Articles

Atmospheric Electrical Detection of Organized Convection

Science  20 Jun 1975:
Vol. 188, Issue 4194, pp. 1171-1177
DOI: 10.1126/science.188.4194.1171

Abstract

Relatively simple atmospheric electrical instrumentation carried on a small aircraft constitutes a flexible and sensitive system for detecting organized convection. Data can be obtained close to the sea surface, and low-velocity flight enhances the spatial resolution. With a slow-flying airplane or powered glider, it may be possible to trace the circulation of individual convection cells and to investigate the trajectory of air which forms cumulus clouds, one of the major unsolved problems in tropical meteorology. Since space charge near the ocean surface was found on some days to be organized on a horizontal scale equivalent to the cumulus cloud scale, this suggests that some of the air which forms maritime cumulus clouds may come from within a few meters of the ocean and that atmospheric electrical instrumentation may have the potential for tracing air from the sea surface to the clouds.

Although the atmospheric electrical instrumentation technique described here cannot be used for direct measurement of air velocity, it may be possible to develop model that can be used to calculate air velocities from electric field data. Even though with the technique described here it is not possible to make direct measurements of wind velocity, airborne electric field records can provide useful information about convection by delineating patterns in the wind field and structural features of thermals (rising bodies of relatively warm air) and by making possible the remote detection of thermals (29).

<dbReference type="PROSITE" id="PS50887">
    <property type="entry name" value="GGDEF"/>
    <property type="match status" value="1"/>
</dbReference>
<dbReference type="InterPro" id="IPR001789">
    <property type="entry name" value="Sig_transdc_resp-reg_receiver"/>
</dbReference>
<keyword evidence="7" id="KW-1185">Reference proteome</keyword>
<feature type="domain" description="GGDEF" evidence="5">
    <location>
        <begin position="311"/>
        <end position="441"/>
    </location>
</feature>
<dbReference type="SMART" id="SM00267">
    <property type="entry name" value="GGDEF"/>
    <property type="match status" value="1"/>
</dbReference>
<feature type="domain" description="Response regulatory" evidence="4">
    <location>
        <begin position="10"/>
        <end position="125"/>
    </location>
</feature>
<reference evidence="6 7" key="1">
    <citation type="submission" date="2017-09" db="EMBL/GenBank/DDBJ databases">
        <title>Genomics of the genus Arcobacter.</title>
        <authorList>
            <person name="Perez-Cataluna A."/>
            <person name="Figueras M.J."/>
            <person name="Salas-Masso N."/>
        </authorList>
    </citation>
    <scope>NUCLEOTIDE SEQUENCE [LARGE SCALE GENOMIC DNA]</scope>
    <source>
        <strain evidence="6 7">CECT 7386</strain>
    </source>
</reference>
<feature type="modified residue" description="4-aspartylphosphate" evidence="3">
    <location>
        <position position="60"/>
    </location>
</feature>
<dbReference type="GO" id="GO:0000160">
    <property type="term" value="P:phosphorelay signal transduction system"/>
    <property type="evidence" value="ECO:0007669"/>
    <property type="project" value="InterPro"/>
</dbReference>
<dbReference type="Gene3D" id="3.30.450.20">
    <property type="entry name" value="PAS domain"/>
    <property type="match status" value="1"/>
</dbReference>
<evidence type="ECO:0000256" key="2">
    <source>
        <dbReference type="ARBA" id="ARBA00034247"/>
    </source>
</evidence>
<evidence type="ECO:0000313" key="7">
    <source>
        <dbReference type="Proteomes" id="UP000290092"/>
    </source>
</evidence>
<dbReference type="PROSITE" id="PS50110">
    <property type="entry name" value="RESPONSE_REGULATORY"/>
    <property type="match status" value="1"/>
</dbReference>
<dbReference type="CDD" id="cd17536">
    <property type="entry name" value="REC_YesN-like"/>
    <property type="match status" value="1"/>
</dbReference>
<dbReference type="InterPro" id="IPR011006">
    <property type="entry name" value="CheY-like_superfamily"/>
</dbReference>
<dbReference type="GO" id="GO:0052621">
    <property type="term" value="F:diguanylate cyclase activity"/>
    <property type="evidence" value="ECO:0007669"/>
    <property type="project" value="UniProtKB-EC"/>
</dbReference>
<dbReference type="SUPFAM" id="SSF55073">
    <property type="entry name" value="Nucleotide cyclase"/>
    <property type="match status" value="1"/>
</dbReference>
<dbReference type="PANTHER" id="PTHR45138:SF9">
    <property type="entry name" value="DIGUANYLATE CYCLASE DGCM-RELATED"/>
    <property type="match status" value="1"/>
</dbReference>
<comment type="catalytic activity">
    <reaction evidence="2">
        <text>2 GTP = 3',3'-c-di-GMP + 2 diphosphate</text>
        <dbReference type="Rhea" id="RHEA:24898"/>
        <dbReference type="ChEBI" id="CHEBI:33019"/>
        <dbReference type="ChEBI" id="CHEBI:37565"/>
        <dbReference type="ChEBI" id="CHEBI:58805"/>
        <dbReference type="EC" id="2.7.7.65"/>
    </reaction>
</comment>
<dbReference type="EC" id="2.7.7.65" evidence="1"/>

Future plans include attempting to trace interfaces between adjacent roll vortices from the sea surface through the depth of the mixed layer (i) by flying the aircraft parallel to the wind so as to nullify the horizontal electric field (measured between wing-tip probes) while ascending and descending along the interface between adjacent roll vortices and (ii) by measuring vertical and horizontal potential gradient variations at different flight levels (30).

The sensitivity of atmospheric electrical instrumentation to the top of the mixed layer and structure within it can be used to explore another important problem in boundary layer convection—why convective cloud cover and oceanic rainfall are greater at night than during the day(31).

Workers in atmospheric electricity have long recognized that their domain is strongly controlled by turbulence in the lower atmosphere, and many have believed that the most effective use of atmospheric electrical techniques to assist meteorological research would be in studying exchange processes. Reiter [see (8)] effectively extended atmospheric electrical studies of boundary layer phenomena through a height range by mounting instruments on cable cars traveling between the valley floor and mountain tops in the Alps. The airborne measurements described here extend this approach. Relating the electrical structure of the atmosphere to its dynamic structure poses an interesting problem which may contribute to our understanding of the atmosphere.

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